The giant brewing company from Denmark has embarked upon a new chapter in it’s long history. The tough cost reduction has been implemented, but the cost discipline has been embraced by the company’s employees who will now need to focus on profitable organic growth, where there are many exciting opportunities in the beer industry’s new market segments.
Carlsberg Group is a story about expansion, where a brewer’s interest in and passion for beer launched a Danish export success. For breweries, it is primarily the largest breweries who are the most profitable – which Carlsberg is. With sales in Western Europe, Eastern Europe and Asia, the the brewer from Valby on the outskirts of Copenhagen is one of the world’s largest.
While previous management teams focused on on the size of revenues, the current management team of Carlsberg is more focused on optimising the value creation in the company. In 2018, the company raised expectations for the year’s profits twice – we don’t recall Carlsberg ever having done that before. The execution of the strategy has been impressive and profitability is increasing. This has released some financial resources that can now be used to turn the focus towards profitable sales growth.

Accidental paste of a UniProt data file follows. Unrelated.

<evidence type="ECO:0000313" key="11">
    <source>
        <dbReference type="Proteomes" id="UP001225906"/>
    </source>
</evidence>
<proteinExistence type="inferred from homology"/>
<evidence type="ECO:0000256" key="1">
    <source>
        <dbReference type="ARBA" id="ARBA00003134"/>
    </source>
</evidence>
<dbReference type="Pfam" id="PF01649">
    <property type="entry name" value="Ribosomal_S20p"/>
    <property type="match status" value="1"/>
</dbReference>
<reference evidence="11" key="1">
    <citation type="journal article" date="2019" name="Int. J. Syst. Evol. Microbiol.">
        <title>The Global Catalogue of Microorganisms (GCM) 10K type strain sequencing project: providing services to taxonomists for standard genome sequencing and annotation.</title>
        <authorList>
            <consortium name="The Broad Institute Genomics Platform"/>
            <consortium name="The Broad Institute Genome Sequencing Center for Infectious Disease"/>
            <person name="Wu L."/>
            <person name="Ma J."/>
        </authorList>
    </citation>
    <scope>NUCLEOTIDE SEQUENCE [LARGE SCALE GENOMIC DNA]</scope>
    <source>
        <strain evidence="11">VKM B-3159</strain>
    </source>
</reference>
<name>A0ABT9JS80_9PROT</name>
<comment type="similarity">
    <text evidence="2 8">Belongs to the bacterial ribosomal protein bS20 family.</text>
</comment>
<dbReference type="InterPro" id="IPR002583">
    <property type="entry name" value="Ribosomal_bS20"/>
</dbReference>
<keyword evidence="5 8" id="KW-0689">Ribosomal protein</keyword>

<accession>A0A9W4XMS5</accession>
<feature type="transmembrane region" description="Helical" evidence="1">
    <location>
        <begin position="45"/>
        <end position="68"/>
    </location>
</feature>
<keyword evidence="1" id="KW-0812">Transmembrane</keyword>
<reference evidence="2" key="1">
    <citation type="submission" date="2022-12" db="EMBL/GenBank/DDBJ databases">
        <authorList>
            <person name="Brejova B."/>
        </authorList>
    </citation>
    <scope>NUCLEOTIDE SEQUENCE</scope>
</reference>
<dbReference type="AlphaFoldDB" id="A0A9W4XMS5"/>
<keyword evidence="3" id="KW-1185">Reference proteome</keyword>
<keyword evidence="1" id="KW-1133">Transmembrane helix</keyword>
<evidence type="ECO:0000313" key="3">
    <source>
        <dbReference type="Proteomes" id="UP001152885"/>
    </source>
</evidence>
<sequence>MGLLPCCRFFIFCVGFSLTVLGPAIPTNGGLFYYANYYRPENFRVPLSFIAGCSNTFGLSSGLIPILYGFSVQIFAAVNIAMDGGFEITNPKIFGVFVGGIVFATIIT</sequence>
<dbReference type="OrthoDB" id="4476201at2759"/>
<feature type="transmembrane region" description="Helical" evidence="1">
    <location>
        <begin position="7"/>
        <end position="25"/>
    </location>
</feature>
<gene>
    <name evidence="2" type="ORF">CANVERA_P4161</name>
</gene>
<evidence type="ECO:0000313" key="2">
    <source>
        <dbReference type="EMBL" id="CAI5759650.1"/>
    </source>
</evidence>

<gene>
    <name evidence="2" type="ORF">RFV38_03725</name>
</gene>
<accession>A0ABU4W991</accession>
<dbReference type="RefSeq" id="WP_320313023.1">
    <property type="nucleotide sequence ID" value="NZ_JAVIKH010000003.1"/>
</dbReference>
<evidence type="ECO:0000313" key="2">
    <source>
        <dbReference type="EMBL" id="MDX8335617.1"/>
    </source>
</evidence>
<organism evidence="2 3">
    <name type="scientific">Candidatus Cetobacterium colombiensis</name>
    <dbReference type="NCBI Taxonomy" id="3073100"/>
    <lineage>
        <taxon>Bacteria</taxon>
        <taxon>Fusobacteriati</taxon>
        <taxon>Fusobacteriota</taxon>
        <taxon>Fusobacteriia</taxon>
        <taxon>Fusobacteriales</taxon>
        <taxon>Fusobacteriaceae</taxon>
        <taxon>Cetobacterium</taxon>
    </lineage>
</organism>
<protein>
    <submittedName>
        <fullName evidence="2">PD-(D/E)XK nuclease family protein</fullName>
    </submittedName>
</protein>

Few would have expected it to come to this when the 24-year-old J.C. Jacobsen assumed control of his father’s brewery – and thus began building what would later become Carlsberg. The young brewer Jacobsen’s keen interest in research also led to the formation of the Carlsberg Foundation, which continues to own 75 percent of the voting rights and 30 percent of the capital in the company.
Carlsberg has been around for more than 170 years, and during this time it has grown through a combination of organic growth and acquisitions of other breweries. The discipline in which the company’s free cash flows are allocated have been tightened under the management of CEO Cees ‘t Hart, and CFO Heine Dalsgaard, and thus we expect the focus to be on creating organic growth. We find this to be an extremely positive approach towards creating real shareholder value in the brewery.
Significant write-downs on goodwill on the balance sheet
Previous acquisitions have had differing degrees of success, and therefore Cees ‘t Hart has also written down the value of much of the goodwill resulting from some of these acquisitions. In total, the write-downs amount to a value of 14 billion Danish kroner, of which the most recent 4.8 billion was a write-down of the Baltika brand in Russia in 2017. With hindsight being 20/20, it is clear that the acquisitions were made at higher prices than the value of the underlying assets – however, it is worth noting that several of these assets currently hold significant market shares that Carlsberg can take advantage of in Eastern Europe, France and the western part of China.